These New Buzzy Hotels Are The Reason To Visit Boston

The Four Seasons Hotel One Dalton Street, Boston, also in Back Bay, is the city’s second Four Seasons and aims to meet the needs of travelers seeking a contemporary vibe combined with luxury. The elegant setting includes a muted gray palette, metallic notes, and an impressive collection of artwork by international artists. The hotel also has a wellness floor with a spa, gym, indoor swimming pool and an outpost of the lively Japanese restaurant Zuma.

The Whitney lobby, set inside a classic brown brick.

Another newcomer is The Whitney, a 65-room property in Beacon Hill, north of Boston Common. Located in a brick townhouse, it offers understated luxury and an almost residential feel. The Peregrine Restaurant serves Sicilian-inspired dishes and the planted courtyard garden is the perfect place to have a before or after dinner drink any time of the year. There is a fire pit to keep guests warm on cold winter nights. The Whitney Wags program welcomes dogs with their own beds and treats.

We are also adding three renovated hotels to our list of top places to stay in Boston.

The Langham in downtown Boston reopened in late June after a multi-million dollar two-year renovation. Dating back nearly a century, the hotel is located in the former Federal Reserve Bank of Boston and features a new, jewel-toned lobby and New England-inspired guest rooms. Two-story Loft Suites with embossed brass windows are the rooms to get, but big spenders will likely opt for the President’s Suite, which has a grand piano and a dining area that seats eight. .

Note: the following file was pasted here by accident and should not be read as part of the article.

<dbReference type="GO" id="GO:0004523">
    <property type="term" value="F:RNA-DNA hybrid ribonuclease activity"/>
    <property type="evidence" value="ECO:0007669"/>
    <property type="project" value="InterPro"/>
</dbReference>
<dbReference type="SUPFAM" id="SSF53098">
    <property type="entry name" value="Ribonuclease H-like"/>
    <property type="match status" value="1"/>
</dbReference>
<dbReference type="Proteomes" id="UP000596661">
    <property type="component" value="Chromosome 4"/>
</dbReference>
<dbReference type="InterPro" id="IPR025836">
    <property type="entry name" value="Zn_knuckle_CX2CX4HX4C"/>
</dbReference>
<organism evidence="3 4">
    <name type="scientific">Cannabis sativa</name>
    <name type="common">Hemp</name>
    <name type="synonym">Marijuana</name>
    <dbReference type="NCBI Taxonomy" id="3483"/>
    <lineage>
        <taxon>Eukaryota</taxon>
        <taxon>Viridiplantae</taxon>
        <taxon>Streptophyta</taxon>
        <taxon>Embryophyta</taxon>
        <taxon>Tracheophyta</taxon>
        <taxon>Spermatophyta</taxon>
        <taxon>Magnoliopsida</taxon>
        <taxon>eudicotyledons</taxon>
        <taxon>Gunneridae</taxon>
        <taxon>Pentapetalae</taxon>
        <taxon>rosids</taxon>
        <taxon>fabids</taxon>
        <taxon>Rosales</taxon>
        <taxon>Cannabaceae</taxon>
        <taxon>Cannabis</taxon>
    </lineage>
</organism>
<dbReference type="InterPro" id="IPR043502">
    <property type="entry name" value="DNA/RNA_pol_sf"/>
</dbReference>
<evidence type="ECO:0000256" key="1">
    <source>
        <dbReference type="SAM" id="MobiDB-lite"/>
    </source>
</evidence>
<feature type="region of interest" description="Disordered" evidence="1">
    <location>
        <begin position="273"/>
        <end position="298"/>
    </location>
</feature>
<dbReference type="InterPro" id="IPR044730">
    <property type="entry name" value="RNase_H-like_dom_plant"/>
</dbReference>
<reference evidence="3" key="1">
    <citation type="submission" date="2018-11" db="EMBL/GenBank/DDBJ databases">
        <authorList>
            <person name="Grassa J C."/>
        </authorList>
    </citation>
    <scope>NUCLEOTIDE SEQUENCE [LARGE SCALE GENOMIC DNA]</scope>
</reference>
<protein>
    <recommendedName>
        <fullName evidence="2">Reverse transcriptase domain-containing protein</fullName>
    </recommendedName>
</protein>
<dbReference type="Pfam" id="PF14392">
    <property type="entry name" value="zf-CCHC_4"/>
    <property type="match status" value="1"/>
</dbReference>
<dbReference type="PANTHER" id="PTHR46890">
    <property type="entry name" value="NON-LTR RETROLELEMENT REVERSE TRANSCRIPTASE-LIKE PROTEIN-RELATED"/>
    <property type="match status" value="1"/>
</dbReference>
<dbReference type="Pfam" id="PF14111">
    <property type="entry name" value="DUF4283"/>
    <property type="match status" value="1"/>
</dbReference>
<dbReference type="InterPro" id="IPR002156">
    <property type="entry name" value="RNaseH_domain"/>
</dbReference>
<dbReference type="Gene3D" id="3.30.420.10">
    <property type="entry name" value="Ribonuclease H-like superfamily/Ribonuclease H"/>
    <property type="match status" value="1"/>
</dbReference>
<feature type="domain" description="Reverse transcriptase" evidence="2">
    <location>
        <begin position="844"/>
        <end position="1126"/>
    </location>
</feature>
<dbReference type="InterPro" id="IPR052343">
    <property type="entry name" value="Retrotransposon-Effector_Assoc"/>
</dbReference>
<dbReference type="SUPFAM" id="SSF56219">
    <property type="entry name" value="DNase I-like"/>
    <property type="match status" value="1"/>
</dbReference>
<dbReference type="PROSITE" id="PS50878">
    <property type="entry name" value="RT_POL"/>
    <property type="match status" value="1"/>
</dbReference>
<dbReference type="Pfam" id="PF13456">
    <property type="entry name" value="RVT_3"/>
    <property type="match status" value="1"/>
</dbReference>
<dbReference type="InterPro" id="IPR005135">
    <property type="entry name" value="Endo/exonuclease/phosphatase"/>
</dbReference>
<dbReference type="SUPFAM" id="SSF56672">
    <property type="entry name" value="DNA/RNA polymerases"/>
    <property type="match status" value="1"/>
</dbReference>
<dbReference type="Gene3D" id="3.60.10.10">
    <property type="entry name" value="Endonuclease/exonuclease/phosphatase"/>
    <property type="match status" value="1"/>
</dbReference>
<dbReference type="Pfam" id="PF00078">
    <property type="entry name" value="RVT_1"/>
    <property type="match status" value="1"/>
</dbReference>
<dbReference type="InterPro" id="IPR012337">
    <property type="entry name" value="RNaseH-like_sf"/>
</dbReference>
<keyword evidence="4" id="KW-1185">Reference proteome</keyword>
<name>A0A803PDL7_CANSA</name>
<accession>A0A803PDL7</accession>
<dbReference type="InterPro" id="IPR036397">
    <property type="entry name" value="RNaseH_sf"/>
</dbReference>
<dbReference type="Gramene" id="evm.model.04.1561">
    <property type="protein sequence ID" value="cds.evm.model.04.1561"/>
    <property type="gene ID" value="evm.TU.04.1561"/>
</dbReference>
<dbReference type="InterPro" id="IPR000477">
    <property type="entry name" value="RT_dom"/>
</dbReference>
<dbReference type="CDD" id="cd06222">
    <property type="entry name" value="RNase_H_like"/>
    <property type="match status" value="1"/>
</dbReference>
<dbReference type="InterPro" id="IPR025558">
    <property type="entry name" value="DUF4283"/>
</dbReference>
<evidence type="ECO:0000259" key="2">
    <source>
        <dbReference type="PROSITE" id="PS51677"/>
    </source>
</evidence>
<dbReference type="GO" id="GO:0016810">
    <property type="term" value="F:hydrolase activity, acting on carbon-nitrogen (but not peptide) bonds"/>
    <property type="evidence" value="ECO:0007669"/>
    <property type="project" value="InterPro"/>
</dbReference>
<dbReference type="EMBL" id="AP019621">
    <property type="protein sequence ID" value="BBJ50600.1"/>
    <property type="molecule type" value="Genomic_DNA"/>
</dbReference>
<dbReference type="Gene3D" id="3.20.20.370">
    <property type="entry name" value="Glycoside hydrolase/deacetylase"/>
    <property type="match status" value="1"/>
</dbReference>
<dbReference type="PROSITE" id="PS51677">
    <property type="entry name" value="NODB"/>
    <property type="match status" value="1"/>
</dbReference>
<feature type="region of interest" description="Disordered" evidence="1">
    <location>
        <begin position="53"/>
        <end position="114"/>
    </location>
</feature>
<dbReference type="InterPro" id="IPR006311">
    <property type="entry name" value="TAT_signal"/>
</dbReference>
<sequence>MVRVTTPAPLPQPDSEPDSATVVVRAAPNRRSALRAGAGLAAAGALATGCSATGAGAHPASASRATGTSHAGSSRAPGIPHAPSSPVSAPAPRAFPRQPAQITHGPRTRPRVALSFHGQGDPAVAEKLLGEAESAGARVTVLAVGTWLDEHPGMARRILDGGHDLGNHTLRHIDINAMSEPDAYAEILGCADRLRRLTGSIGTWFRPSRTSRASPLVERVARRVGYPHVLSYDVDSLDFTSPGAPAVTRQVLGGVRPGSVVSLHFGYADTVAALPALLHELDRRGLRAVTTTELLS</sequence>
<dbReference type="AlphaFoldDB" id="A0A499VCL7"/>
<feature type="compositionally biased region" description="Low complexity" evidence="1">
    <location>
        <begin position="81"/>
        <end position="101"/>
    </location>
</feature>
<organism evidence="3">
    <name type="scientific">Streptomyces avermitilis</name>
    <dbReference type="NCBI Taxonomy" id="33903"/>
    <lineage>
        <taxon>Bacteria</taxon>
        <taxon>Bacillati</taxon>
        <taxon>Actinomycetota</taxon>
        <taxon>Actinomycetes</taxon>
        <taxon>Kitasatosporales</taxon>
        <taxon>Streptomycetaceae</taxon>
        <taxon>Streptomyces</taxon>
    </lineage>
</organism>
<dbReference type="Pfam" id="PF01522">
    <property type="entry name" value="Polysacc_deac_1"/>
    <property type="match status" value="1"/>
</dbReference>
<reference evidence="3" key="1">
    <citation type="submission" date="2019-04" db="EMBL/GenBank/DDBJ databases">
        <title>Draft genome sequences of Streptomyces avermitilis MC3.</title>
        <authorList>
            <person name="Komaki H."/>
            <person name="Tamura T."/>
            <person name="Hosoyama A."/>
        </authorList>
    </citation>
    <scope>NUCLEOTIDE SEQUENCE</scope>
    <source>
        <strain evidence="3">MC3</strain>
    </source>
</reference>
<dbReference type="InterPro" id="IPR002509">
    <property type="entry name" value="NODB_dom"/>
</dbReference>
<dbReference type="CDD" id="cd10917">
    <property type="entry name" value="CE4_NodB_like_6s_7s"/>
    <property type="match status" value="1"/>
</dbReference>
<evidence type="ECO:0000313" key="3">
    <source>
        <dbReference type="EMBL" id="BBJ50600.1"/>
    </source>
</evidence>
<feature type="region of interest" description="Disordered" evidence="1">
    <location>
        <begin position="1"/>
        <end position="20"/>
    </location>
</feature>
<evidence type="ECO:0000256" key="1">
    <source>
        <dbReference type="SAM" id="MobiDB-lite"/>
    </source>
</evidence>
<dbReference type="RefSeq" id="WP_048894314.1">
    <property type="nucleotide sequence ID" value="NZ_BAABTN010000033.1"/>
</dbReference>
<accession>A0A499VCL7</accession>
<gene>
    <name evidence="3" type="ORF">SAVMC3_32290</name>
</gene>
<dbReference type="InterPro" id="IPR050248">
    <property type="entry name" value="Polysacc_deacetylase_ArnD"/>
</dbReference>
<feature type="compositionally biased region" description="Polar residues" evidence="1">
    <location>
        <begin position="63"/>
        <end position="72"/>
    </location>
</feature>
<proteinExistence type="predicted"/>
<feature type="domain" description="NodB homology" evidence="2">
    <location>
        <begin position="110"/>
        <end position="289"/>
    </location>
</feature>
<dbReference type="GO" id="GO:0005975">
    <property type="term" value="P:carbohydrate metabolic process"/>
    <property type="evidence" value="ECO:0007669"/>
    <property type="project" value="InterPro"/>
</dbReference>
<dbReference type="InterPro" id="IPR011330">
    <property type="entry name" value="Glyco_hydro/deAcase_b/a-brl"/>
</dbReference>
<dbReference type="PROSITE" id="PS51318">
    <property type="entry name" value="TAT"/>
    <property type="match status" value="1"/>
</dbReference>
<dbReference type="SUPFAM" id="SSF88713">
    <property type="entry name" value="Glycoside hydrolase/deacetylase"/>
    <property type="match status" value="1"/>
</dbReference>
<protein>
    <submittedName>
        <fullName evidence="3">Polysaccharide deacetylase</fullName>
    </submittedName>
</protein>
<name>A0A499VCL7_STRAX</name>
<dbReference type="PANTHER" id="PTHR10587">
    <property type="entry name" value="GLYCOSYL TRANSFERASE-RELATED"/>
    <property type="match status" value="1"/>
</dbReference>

The charming lobby of the Boston Harbor hotel.

A benefit for all clients is the free daily heritage tours where they can learn about the history of the building.

Mandarin Oriental, Boston, in Back Bay, also had a reboot and debuted it last September. As with The Newbury, Champalimaud Design was in charge of interiors that incorporated elements of both chinoiserie and early New England design. Redesigned rooms feature contemporary plaid rugs, Chinese-inspired leathers, and wallpapers, and the 16,000-square-foot spa – with its range of Eastern and Western-inspired treatments – is remarkable.

Our final pick is the Boston Harbor Hotel where all 232 rooms have harbor or city views. The centerpiece is the 4,800-square-foot John Adams Presidential Suite with a large deck overlooking the waterfront. The property has a seafood restaurant, Rowes Wharf Sea Grille, which serves excellent lobster rolls, and a new boutique, Home at Rowes Wharf, which sells trendy decorations, gifts, and textiles.

A sumptuous and quaint suite at the Mandarin Oriental.

From big brands to boutiques, Boston’s invigorating line of hotels has an option for every type of traveler.

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